Fuel retailers Indian Oil Corporation, BPCL and HPCL have urged customers not to resort to panic buying as sufficient petrol and diesel stocks were available. The appeal came as petroleum dealers continued to complain about not being given adequate supplies on time.
The state-run companies, who between them command the lion’s share of fuel sales, sought to reiterate the fuel availability in their tweets. “There is sufficient product availability and supplies to retail outlets are being met in line with demand. Request not to panic. We reassure our full commitment to serve you at all times without interruption,” IOC Marketing Director V. Satish Kumar tweeted.
Bharat Petroleum Corporation and Hindustan Petroleum Corporation, whose outlets have been under the limelight ever since dealers last month accused them of rationing fuel supplies, also asserted that they were committed to serving customers. There was adequate product availability and supplies across their network in all markets, they said, citing unprecedented growth in fuel demand at retail outlets in a few States.
Contesting oil refiners’ assertions, some dealers and their associations pointed to issues including less-than-sought to no supplies for some outlets in Haryana, and how one of the companies had been unable to execute indents placed 3-4 days in advance with full payment in Uttar Pradesh. In a post on Twitter, one dealer said Madhya Pradesh, Chhattisgarh, Haryana, Himachal Pradesh, Rajasthan, Punjab and many more States were suffering ‘dry outs’ due to lack of diesel supply by OMCs.
Senior OMC officials contend that incidents of ‘stock outs’ at outlets are not on account of curtailed supplies. Such incidents, they say, are tied to dealers who are unable to pay upfront for indents after BPCL and HPCL had withdrawn credit facilities.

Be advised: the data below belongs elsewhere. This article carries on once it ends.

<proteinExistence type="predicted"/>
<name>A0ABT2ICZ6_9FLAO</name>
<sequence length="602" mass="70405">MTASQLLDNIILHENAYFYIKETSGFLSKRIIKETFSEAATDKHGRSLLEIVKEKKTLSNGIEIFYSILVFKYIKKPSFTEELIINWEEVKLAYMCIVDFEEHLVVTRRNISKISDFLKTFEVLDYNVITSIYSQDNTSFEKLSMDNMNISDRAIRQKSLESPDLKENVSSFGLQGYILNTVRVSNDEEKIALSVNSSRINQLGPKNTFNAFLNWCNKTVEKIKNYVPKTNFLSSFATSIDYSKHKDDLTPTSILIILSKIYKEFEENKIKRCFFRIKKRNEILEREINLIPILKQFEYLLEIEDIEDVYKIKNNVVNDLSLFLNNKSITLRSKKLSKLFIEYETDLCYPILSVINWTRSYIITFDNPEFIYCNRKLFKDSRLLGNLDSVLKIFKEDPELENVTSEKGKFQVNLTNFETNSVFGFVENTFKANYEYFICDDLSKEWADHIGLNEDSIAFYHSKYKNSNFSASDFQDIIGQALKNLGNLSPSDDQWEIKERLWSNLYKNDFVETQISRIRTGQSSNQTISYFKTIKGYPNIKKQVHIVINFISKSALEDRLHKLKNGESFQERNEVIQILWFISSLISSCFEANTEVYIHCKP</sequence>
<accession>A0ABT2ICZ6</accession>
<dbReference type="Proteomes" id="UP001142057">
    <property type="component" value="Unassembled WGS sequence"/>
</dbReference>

Leaders of petroleum dealers’ association, who spoke on condition of anonymity, asserted that while the withdrawal of credit facility was indeed an issue, oil companies were for their part not honouring all the indents placed with them, and also taking time to supply.
The leaders as well as oil company officials, who did not wish to be identified, said that at the heart of the issue was the dual pricing of diesel, with supplies to bulk consumers such as road transport corporations priced at about ₹25 more per litre. This was leading to bulk consumers fuelling at retail outlets, resulting in a ‘loss’ for the oil companies.
Compounding the problem for the oil marketers was an apparent lack of ‘real freedom’ to price petrol and diesel in tandem with crude oil prices, despite the government technically having deregulated product prices. The OMCs also pointed to a surge in retail sales, as most fuel outlets of private retailers were no longer operational.
On increased sales, BPCL said it was on account “of shifting of customers, due to reported lack of supplies or higher prices at private marketing companies’ fuel stations”. With more vehicles at the outlets of PSUs, regular customers in many cities were complaining of longer turnaround times.
“Customers fill wherever fuel is available instead of going to their preferred outlets,” said M. Amarender Reddy, president of Telangana Petroleum Dealers Association.